news A controversial piece of legislation aiming to bolster the powers of law enforcement agencies has passed the Federal Senate, despite vehement protests from the Greens, who argued strongly that the bill was “yet another” unnecessary expansion of the Government’s surveillance powers in Australia.
Entitled the Cybercrime Legislation Amendment Bill 2011, the legislation, amongst other things, introduces a requirements for ISPs to retain data on subscribers’ Internet activities in the context of a warrant being sought. It also broadly brings Australia into line with the Council of Europe Convention on Cybercrime.
“Cyber crime is a growing threat that touches all aspects of modern life. It poses complex policy and law enforcement challenges, partly due to the transnational nature of the internet,” Attorney-General Nicola Roxon said in a statement upon the legislation passing the Senate.
“This is good news for fighting crime and will help make it easier for police to track down cyber criminals around the world. In particular, this will help combat criminal offences relating to forgery, fraud, child pornography, and infringement of copyright and intellectual property. The Convention promotes a coordinated approach to cybercrime by requiring countries to criminalise these computer related offences. The Convention also establishes procedures to make investigations more efficient to improve international cooperation.”
However, the convention has not been accepted internationally without controversy over the years. For example, when the US Senate ratified it in mid-2006, the Electronic Frontier Foundation said the treaty required the US Government help enforce other countries’ cybercrime laws, “even if the act being prosecuted is not illegal in the United States”.
“That means that countries that have laws limiting free speech on the Net could oblige the FBI to uncover the identities of anonymous U.S. critics, or monitor their communications on behalf of foreign governments. American ISPs would be obliged to obey other jurisdiction’s requests to log their users’ behaviour without due process, or compensation,” wrote the EFF at the time.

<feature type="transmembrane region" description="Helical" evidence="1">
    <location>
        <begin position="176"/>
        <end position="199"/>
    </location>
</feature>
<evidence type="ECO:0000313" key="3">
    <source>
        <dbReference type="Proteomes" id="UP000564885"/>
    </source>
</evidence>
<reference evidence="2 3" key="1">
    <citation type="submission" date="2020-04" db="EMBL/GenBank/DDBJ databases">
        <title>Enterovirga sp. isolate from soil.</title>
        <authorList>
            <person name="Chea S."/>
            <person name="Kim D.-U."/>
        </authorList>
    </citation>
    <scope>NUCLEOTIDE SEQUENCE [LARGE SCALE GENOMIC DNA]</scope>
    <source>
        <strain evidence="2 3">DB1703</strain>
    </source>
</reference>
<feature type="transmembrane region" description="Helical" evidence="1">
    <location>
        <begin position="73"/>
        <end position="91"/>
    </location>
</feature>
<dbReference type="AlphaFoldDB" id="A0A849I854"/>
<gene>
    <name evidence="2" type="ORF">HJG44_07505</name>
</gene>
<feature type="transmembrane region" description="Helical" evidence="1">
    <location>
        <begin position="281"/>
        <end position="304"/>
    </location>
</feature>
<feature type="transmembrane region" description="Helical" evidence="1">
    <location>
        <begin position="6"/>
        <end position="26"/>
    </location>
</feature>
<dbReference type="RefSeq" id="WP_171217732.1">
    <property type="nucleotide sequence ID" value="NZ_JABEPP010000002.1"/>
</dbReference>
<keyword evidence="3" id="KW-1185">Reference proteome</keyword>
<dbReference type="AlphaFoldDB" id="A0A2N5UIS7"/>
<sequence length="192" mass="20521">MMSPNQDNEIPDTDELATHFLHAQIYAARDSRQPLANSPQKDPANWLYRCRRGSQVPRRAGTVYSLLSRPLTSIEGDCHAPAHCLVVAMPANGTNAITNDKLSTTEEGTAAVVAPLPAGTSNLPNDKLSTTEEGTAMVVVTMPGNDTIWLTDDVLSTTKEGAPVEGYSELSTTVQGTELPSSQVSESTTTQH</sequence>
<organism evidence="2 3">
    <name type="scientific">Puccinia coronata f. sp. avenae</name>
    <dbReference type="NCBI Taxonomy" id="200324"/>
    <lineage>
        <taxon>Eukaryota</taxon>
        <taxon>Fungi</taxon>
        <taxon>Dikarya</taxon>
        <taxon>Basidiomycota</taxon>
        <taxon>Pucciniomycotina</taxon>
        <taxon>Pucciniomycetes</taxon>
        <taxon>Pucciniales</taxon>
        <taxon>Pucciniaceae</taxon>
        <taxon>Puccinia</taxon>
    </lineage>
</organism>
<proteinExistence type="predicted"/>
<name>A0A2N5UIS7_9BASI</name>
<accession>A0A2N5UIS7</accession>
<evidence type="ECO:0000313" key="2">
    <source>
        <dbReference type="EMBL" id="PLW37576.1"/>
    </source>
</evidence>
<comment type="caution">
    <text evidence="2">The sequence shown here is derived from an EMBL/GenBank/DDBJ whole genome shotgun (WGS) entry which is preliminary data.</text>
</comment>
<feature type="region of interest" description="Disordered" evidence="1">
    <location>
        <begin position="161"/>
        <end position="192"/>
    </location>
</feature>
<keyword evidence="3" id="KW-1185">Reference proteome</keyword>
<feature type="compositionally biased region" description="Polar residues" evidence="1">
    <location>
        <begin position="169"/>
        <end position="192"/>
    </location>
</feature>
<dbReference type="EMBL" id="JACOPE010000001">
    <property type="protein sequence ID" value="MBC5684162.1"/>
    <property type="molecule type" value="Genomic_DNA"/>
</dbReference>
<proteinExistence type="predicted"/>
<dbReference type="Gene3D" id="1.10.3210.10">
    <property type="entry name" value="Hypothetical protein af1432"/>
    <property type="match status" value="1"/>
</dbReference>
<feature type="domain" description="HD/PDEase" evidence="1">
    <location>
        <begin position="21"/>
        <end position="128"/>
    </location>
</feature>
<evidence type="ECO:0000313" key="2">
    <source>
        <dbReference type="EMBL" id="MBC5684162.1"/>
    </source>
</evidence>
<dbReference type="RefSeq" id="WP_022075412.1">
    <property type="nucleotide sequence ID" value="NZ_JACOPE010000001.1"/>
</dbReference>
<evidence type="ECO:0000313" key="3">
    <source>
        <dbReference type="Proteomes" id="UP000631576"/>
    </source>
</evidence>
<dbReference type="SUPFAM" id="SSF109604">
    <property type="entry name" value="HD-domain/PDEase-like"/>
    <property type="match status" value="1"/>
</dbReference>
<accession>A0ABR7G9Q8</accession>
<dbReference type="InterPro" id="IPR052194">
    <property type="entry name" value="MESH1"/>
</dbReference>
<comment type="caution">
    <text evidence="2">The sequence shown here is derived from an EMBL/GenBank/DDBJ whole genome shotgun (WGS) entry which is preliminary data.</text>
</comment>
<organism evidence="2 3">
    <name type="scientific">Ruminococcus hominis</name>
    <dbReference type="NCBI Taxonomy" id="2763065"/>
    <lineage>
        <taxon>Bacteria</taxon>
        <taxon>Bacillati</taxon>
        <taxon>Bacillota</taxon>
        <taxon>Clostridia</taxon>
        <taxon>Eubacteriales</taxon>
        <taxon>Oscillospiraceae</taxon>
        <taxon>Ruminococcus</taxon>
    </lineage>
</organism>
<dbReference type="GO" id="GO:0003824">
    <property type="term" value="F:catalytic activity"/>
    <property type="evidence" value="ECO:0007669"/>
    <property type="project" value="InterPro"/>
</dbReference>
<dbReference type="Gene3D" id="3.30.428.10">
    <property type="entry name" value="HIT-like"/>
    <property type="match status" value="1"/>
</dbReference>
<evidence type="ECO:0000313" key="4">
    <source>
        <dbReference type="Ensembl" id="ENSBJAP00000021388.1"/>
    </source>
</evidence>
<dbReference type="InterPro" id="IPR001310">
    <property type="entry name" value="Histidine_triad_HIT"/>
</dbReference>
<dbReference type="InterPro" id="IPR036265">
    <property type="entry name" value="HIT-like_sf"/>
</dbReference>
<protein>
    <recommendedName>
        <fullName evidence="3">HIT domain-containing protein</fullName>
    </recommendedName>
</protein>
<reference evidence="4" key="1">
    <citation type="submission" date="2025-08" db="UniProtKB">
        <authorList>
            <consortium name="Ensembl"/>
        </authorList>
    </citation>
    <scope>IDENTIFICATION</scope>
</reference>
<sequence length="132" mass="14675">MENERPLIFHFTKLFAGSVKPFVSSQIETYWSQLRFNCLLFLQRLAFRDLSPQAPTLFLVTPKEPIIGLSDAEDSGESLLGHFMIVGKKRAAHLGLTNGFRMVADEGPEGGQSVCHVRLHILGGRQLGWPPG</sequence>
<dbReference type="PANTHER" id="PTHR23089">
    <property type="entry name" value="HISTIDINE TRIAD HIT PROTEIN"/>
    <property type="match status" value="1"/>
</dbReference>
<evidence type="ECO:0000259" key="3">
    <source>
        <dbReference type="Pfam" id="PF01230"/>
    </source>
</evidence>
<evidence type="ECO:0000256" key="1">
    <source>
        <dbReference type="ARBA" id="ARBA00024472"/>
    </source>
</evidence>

“Ratifying the Cybercrime treaty would introduce not just one bad Internet law into America’s lawbooks, but invite the enforcement of all the world’s worst Internet laws. Call your senators now, and tell them to hold this invasive treaty at bay,” the EFF advocated.
Yesterday, the Greens noted that the Government and the Coalition had combined to vote down Greens amendments to the legislation which would have established a criminal threshold for data collection, safeguards against facilitating the death penalty, and improving the oversight role of the Commonwealth Ombudsman. Describing the bill as “yet another expansion of surveillance powers”, Greens Communications Spokesperson, Senator Scott Ludlam said the Cybercrime bill made it easier for police agencies to trap and share Australians’ private data with police forces around the world.
“With an inquiry into Government surveillance only just getting under way, this move is provocative, pre-emptive and typifies everything that is wrong with the way the balance is tilting against the rights of the individual,” Ludlam said in a statement. “The focus moves to the national security inquiry, which has before it a set of proposals vastly more invasive than those passed today.”
While I don’t disagree that some of the provisions in this new legislation could be useful to law enforcement groups, I’d like to see more consultation around this kind of legislation in general, and I’d also like to see the Opposition debate it more and the Government take some of the Greens’ concerns more seriously. It seems like this sort of legislation is often rammed through Australia’s Parliament in a bid to stay current with international trends — but without enough local examination.